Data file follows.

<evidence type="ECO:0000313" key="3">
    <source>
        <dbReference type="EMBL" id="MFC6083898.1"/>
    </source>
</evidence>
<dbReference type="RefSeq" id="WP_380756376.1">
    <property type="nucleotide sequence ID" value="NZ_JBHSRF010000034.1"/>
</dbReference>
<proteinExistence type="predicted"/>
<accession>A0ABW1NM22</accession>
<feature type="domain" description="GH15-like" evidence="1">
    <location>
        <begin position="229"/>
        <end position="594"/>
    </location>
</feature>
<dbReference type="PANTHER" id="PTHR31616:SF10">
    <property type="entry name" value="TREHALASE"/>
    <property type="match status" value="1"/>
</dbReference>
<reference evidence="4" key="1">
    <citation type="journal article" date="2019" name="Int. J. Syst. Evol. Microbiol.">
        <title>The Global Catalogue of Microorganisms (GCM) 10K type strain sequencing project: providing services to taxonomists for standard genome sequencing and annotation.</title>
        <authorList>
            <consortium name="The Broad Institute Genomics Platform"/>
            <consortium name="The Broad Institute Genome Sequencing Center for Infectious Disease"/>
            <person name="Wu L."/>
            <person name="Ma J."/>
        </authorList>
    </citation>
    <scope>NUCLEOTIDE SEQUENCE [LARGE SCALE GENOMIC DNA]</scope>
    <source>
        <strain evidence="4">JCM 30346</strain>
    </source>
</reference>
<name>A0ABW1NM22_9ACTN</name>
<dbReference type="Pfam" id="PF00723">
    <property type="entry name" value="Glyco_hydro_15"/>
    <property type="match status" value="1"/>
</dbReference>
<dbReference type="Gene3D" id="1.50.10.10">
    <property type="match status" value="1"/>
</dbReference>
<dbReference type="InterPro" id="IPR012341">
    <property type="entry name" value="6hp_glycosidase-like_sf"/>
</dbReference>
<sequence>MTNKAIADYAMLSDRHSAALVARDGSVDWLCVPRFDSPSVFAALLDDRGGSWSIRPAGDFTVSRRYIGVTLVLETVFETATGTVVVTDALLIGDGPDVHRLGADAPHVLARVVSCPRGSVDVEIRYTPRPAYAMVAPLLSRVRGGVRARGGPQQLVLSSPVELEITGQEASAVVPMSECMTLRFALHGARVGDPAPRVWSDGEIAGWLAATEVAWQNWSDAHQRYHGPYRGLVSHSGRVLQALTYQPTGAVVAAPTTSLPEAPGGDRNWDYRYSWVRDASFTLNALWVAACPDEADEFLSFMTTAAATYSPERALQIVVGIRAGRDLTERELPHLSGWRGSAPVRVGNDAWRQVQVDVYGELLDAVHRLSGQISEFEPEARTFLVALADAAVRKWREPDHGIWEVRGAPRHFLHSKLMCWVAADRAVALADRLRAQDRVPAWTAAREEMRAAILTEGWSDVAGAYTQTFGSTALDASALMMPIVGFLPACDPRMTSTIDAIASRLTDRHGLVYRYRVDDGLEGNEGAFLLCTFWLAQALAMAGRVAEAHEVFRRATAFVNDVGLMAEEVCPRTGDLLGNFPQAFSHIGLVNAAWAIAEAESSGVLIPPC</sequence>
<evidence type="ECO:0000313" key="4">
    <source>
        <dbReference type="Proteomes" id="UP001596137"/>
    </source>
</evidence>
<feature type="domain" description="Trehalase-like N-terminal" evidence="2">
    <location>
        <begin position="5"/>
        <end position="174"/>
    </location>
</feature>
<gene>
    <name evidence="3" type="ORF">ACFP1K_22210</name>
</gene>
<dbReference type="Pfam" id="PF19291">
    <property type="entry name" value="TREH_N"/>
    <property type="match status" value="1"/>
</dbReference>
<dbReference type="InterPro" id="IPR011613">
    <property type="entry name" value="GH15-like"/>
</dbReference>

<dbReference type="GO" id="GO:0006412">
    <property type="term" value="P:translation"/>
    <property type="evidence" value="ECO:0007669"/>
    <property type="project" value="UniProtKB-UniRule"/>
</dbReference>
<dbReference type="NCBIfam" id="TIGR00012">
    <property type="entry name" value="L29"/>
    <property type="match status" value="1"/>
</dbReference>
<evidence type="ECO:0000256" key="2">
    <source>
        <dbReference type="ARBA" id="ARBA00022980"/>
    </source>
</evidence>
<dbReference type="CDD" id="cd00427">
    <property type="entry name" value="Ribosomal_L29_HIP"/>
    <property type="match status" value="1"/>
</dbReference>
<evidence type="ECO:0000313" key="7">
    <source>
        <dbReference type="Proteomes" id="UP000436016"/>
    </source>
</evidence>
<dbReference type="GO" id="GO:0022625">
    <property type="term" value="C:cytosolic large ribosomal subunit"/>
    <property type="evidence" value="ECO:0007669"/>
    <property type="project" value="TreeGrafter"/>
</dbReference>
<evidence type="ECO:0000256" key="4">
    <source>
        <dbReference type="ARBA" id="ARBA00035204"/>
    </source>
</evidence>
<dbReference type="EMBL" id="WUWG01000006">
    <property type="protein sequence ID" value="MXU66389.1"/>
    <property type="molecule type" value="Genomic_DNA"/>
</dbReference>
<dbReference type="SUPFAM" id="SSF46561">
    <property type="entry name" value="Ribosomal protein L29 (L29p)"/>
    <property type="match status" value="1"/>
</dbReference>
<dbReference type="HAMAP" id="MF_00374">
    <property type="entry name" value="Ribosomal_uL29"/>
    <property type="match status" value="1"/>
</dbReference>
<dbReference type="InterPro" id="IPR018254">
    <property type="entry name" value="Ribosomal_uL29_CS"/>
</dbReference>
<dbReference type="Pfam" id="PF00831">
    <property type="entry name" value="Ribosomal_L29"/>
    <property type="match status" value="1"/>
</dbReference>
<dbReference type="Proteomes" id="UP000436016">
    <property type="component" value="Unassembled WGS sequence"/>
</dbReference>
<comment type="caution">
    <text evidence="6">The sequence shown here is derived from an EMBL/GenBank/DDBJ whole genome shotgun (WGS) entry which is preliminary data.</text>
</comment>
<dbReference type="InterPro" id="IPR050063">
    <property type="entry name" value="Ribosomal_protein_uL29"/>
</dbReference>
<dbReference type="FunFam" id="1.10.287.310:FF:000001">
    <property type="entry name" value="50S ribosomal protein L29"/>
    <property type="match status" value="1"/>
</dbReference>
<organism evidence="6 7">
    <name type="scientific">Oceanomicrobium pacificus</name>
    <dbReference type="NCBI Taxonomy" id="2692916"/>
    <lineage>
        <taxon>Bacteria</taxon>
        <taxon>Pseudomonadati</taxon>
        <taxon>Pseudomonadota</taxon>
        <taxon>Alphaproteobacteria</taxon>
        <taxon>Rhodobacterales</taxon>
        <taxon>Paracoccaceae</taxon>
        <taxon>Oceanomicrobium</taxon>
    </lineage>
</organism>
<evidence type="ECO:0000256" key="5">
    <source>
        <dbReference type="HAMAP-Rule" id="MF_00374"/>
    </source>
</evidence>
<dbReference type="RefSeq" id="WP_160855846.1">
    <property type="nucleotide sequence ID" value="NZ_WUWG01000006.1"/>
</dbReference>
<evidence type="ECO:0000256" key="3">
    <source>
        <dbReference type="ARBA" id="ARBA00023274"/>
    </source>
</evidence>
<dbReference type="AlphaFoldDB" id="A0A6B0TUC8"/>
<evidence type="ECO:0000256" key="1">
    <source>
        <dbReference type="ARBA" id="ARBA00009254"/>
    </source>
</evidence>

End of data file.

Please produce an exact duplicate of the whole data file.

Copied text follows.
<evidence type="ECO:0000313" key="3">
    <source>
        <dbReference type="EMBL" id="MFC6083898.1"/>
    </source>
</evidence>
<dbReference type="RefSeq" id="WP_380756376.1">
    <property type="nucleotide sequence ID" value="NZ_JBHSRF010000034.1"/>
</dbReference>
<proteinExistence type="predicted"/>
<accession>A0ABW1NM22</accession>
<feature type="domain" description="GH15-like" evidence="1">
    <location>
        <begin position="229"/>
        <end position="594"/>
    </location>
</feature>
<dbReference type="PANTHER" id="PTHR31616:SF10">
    <property type="entry name" value="TREHALASE"/>
    <property type="match status" value="1"/>
</dbReference>
<reference evidence="4" key="1">
    <citation type="journal article" date="2019" name="Int. J. Syst. Evol. Microbiol.">
        <title>The Global Catalogue of Microorganisms (GCM) 10K type strain sequencing project: providing services to taxonomists for standard genome sequencing and annotation.</title>
        <authorList>
            <consortium name="The Broad Institute Genomics Platform"/>
            <consortium name="The Broad Institute Genome Sequencing Center for Infectious Disease"/>
            <person name="Wu L."/>
            <person name="Ma J."/>
        </authorList>
    </citation>
    <scope>NUCLEOTIDE SEQUENCE [LARGE SCALE GENOMIC DNA]</scope>
    <source>
        <strain evidence="4">JCM 30346</strain>
    </source>
</reference>
<name>A0ABW1NM22_9ACTN</name>
<dbReference type="Pfam" id="PF00723">
    <property type="entry name" value="Glyco_hydro_15"/>
    <property type="match status" value="1"/>
</dbReference>
<dbReference type="Gene3D" id="1.50.10.10">
    <property type="match status" value="1"/>
</dbReference>
<dbReference type="InterPro" id="IPR012341">
    <property type="entry name" value="6hp_glycosidase-like_sf"/>
</dbReference>
<sequence>MTNKAIADYAMLSDRHSAALVARDGSVDWLCVPRFDSPSVFAALLDDRGGSWSIRPAGDFTVSRRYIGVTLVLETVFETATGTVVVTDALLIGDGPDVHRLGADAPHVLARVVSCPRGSVDVEIRYTPRPAYAMVAPLLSRVRGGVRARGGPQQLVLSSPVELEITGQEASAVVPMSECMTLRFALHGARVGDPAPRVWSDGEIAGWLAATEVAWQNWSDAHQRYHGPYRGLVSHSGRVLQALTYQPTGAVVAAPTTSLPEAPGGDRNWDYRYSWVRDASFTLNALWVAACPDEADEFLSFMTTAAATYSPERALQIVVGIRAGRDLTERELPHLSGWRGSAPVRVGNDAWRQVQVDVYGELLDAVHRLSGQISEFEPEARTFLVALADAAVRKWREPDHGIWEVRGAPRHFLHSKLMCWVAADRAVALADRLRAQDRVPAWTAAREEMRAAILTEGWSDVAGAYTQTFGSTALDASALMMPIVGFLPACDPRMTSTIDAIASRLTDRHGLVYRYRVDDGLEGNEGAFLLCTFWLAQALAMAGRVAEAHEVFRRATAFVNDVGLMAEEVCPRTGDLLGNFPQAFSHIGLVNAAWAIAEAESSGVLIPPC</sequence>
<evidence type="ECO:0000313" key="4">
    <source>
        <dbReference type="Proteomes" id="UP001596137"/>
    </source>
</evidence>
<feature type="domain" description="Trehalase-like N-terminal" evidence="2">
    <location>
        <begin position="5"/>
        <end position="174"/>
    </location>
</feature>
<gene>
    <name evidence="3" type="ORF">ACFP1K_22210</name>
</gene>
<dbReference type="Pfam" id="PF19291">
    <property type="entry name" value="TREH_N"/>
    <property type="match status" value="1"/>
</dbReference>
<dbReference type="InterPro" id="IPR011613">
    <property type="entry name" value="GH15-like"/>
</dbReference>

<dbReference type="GO" id="GO:0006412">
    <property type="term" value="P:translation"/>
    <property type="evidence" value="ECO:0007669"/>
    <property type="project" value="UniProtKB-UniRule"/>
</dbReference>
<dbReference type="NCBIfam" id="TIGR00012">
    <property type="entry name" value="L29"/>
    <property type="match status" value="1"/>
</dbReference>
<evidence type="ECO:0000256" key="2">
    <source>
        <dbReference type="ARBA" id="ARBA00022980"/>
    </source>
</evidence>
<dbReference type="CDD" id="cd00427">
    <property type="entry name" value="Ribosomal_L29_HIP"/>
    <property type="match status" value="1"/>
</dbReference>
<evidence type="ECO:0000313" key="7">
    <source>
        <dbReference type="Proteomes" id="UP000436016"/>
    </source>
</evidence>
<dbReference type="GO" id="GO:0022625">
    <property type="term" value="C:cytosolic large ribosomal subunit"/>
    <property type="evidence" value="ECO:0007669"/>
    <property type="project" value="TreeGrafter"/>
</dbReference>
<evidence type="ECO:0000256" key="4">
    <source>
        <dbReference type="ARBA" id="ARBA00035204"/>
    </source>
</evidence>
<dbReference type="EMBL" id="WUWG01000006">
    <property type="protein sequence ID" value="MXU66389.1"/>
    <property type="molecule type" value="Genomic_DNA"/>
</dbReference>
<dbReference type="SUPFAM" id="SSF46561">
    <property type="entry name" value="Ribosomal protein L29 (L29p)"/>
    <property type="match status" value="1"/>
</dbReference>
<dbReference type="HAMAP" id="MF_00374">
    <property type="entry name" value="Ribosomal_uL29"/>
    <property type="match status" value="1"/>
</dbReference>
<dbReference type="InterPro" id="IPR018254">
    <property type="entry name" value="Ribosomal_uL29_CS"/>
</dbReference>
<dbReference type="Pfam" id="PF00831">
    <property type="entry name" value="Ribosomal_L29"/>
    <property type="match status" value="1"/>
</dbReference>
<dbReference type="Proteomes" id="UP000436016">
    <property type="component" value="Unassembled WGS sequence"/>
</dbReference>
<comment type="caution">
    <text evidence="6">The sequence shown here is derived from an EMBL/GenBank/DDBJ whole genome shotgun (WGS) entry which is preliminary data.</text>
</comment>
<dbReference type="InterPro" id="IPR050063">
    <property type="entry name" value="Ribosomal_protein_uL29"/>
</dbReference>
<dbReference type="FunFam" id="1.10.287.310:FF:000001">
    <property type="entry name" value="50S ribosomal protein L29"/>
    <property type="match status" value="1"/>
</dbReference>
<organism evidence="6 7">
    <name type="scientific">Oceanomicrobium pacificus</name>
    <dbReference type="NCBI Taxonomy" id="2692916"/>
    <lineage>
        <taxon>Bacteria</taxon>
        <taxon>Pseudomonadati</taxon>
        <taxon>Pseudomonadota</taxon>
        <taxon>Alphaproteobacteria</taxon>
        <taxon>Rhodobacterales</taxon>
        <taxon>Paracoccaceae</taxon>
        <taxon>Oceanomicrobium</taxon>
    </lineage>
</organism>
<evidence type="ECO:0000256" key="5">
    <source>
        <dbReference type="HAMAP-Rule" id="MF_00374"/>
    </source>
</evidence>
<dbReference type="RefSeq" id="WP_160855846.1">
    <property type="nucleotide sequence ID" value="NZ_WUWG01000006.1"/>
</dbReference>
<evidence type="ECO:0000256" key="3">
    <source>
        <dbReference type="ARBA" id="ARBA00023274"/>
    </source>
</evidence>
<dbReference type="AlphaFoldDB" id="A0A6B0TUC8"/>
<evidence type="ECO:0000256" key="1">
    <source>
        <dbReference type="ARBA" id="ARBA00009254"/>
    </source>
</evidence>